1953 93.3% 3.7% 3.0% 0.0%
1954 90.7% 5.6% 3.7% 0.0%
1955 89.8% 5.2% 5.0% 0.0%
1956 88.2% 6.7% 5.1% 0.0%
1957 88.1% 6.7% 5.2% 0.0%
1958 86.7% 7.4% 5.9% 0.0%
1959 84.8% 8.8% 6.5% 0.0%
1960 82.3% 8.9% 8.9% 0.0%
1961 82.6% 9.7% 7.7% 0.0%
1962 81.9% 10.1% 8.0% 0.0%
1963 80.1% 11.7% 8.2% 0.0%
1964 79.3% 11.7% 8.9% 0.1%
1965 78.3% 12.7% 8.8% 0.1%
1966 76.9% 13.4% 9.7% 0.0%
1967 75.6% 13.6% 10.7% 0.0%
1968 73.8% 15.4% 10.8% 0.0%
1969 74.4% 14.5% 11.1% 0.0%
1970 73.7% 14.6% 11.7% 0.0%
1971 73.9% 15.5% 10.6% 0.0%
1972 72.9% 16.1% 10.9% 0.0%
1973 71.6% 17.4% 11.0% 0.0%
1974 71.1% 17.4% 11.5% 0.0%
1975 71.3% 18.5% 10.2% 0.0%
1976 70.5% 18.0% 11.5% 0.0%
1977 70.7% 17.9% 11.4% 0.0%
1978 71.3% 17.4% 11.3% 0.0%
1979 71.4% 17.9% 10.7% 0.0%
1980 71.1% 17.4% 11.6% 0.0%
1981 70.1% 18.7% 11.1% 0.0%
1982 70.4% 17.9% 11.7% 0.0%
1983 70.3% 18.0% 11.6% 0.0%
1984 69.6% 18.4% 12.0% 0.0%
1985 70.3% 18.3% 11.3% 0.0%
1986 70.0% 18.3% 11.8% 0.0%
1987 69.9% 17.7% 12.3% 0.0%
1988 68.2% 17.3% 14.5% 0.0%
1989 70.3% 16.5% 13.2% 0.0%
1990 68.6% 16.6% 14.8% 0.0%
1991 66.8% 17.0% 16.1% 0.1%
1992 67.7% 16.7% 15.6% 0.0%
1993 66.3% 16.8% 16.9% 0.0%
1994 65.0% 17.2% 17.8% 0.1%
1995 64.5% 16.1% 19.2% 0.2%
1996 63.2% 16.0% 20.4% 0.4%
1997 60.9% 15.0% 23.5% 0.5%
1998 62.0% 14.3% 22.8% 0.8%
1999 61.7% 13.6% 23.5% 1.2%
2000 61.2% 12.8% 24.7% 1.3%
2001 60.7% 12.1% 26.0% 1.2%
2002 60.8% 10.8% 26.5% 1.9%
2003 61.0% 10.4% 26.8% 1.8%
2004 60.3% 10.1% 27.7% 1.8%
2005 60.9% 9.1% 27.8% 2.3%
2006 61.3% 9.0% 27.9% 1.9%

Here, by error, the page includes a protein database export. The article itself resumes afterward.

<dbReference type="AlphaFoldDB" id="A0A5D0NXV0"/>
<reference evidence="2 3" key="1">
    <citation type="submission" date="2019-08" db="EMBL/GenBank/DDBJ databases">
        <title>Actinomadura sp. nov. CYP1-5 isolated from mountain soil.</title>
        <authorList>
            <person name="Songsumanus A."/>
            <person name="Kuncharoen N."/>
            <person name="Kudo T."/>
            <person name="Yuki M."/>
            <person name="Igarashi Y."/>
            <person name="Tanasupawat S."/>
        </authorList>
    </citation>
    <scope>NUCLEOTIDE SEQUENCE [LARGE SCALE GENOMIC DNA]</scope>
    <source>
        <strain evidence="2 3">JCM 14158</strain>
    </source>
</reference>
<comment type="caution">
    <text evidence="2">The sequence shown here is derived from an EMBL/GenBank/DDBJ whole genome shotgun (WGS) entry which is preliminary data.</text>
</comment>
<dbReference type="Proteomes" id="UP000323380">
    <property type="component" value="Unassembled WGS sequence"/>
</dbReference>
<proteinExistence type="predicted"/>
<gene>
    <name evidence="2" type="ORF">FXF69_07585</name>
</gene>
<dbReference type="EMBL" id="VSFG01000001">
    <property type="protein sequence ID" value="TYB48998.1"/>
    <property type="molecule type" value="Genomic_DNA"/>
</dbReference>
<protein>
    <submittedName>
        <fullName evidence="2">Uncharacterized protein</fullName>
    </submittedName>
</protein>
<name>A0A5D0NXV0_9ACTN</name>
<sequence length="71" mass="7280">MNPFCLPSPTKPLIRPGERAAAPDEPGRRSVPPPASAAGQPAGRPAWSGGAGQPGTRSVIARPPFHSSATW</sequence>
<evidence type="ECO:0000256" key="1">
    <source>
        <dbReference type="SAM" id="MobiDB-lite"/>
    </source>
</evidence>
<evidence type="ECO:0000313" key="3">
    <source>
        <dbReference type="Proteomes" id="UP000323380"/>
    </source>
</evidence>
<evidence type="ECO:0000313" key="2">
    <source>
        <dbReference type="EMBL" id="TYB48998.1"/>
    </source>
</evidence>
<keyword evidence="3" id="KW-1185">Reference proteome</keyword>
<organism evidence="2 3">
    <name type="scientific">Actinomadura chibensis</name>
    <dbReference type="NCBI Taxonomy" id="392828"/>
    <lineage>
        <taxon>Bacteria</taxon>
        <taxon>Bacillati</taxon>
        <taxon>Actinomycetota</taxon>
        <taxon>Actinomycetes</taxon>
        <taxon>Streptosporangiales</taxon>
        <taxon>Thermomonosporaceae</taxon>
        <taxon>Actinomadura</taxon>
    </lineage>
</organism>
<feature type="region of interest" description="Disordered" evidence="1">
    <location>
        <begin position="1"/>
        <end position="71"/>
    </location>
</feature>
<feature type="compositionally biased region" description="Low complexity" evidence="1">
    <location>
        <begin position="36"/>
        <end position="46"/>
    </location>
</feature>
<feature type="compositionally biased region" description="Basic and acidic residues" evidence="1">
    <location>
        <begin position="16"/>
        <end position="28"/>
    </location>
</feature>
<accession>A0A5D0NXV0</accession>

2007 63.1% 8.5% 26.1% 2.2%
2008 62.1% 8.2% 27.3% 2.3%
2009 62.2% 7.1% 28.5% 2.1%
2010 63.0% 7.8% 27.2% 1.9%
2011 63.5% 7.9% 26.9% 1.7%
2012 63.9% 7.2% 26.9% 1.9%
2013 63.6% 6.7% 27.7% 2.0%
2014 63.7% 6.7% 27.7% 1.8%
2015 63.4% 7.2% 27.7% 1.7%
2016 63.7% 6.7% 27.4% 2.1%

 

Figure 1 highlights the data in graphical form.

(Click image to enlarge)

 

The percentage of African Americans grew steadily from Jackie Robinson’s debut in 1947 until the early 1970s at which point it plateaued around 16% to 19% for a quarter-century (1972-1996). Since then it has plummeted to less than half that amount. There are a lot of theories as to why this happened, most of which are beyond the scope of this article. Our interest here is not to determine why, but to examine the data itself as a useful starting point.

One undeniable change in baseball rosters in the past generation is the growth of pitching staffs at the expense of position players. As shown in Figure 2, nearly all the increase in players used per team comes from an increased use of pitchers. In the late 1980s and early 1990s the percentage of players who were pitchers began rising from the low 40 percent range to 53.4% in 2016. For the past dozen or years, more than half of all players in major league baseball have been pitchers.

 

(Click image to enlarge)

 

African Americans have been disproportionately underrepresented on the mound, consisting of between 2 and 3 percent of the major-league hurlers over the past twelve years. This number has never been as high as for other positions — getting over 6% a handful of times — but there are now 10 times as many Latino pitchers as there are African Americans.

 

(Click image to enlarge)

 

We also looked at other positions, assigning each player a primary position for his career. Alex Rodriguez, for our purposes, is a shortstop because he played more games at shortstop than at any other position. Again, we are looking for trends in a pool of more than 11,000 players, so these simplifications will not affect our conclusions.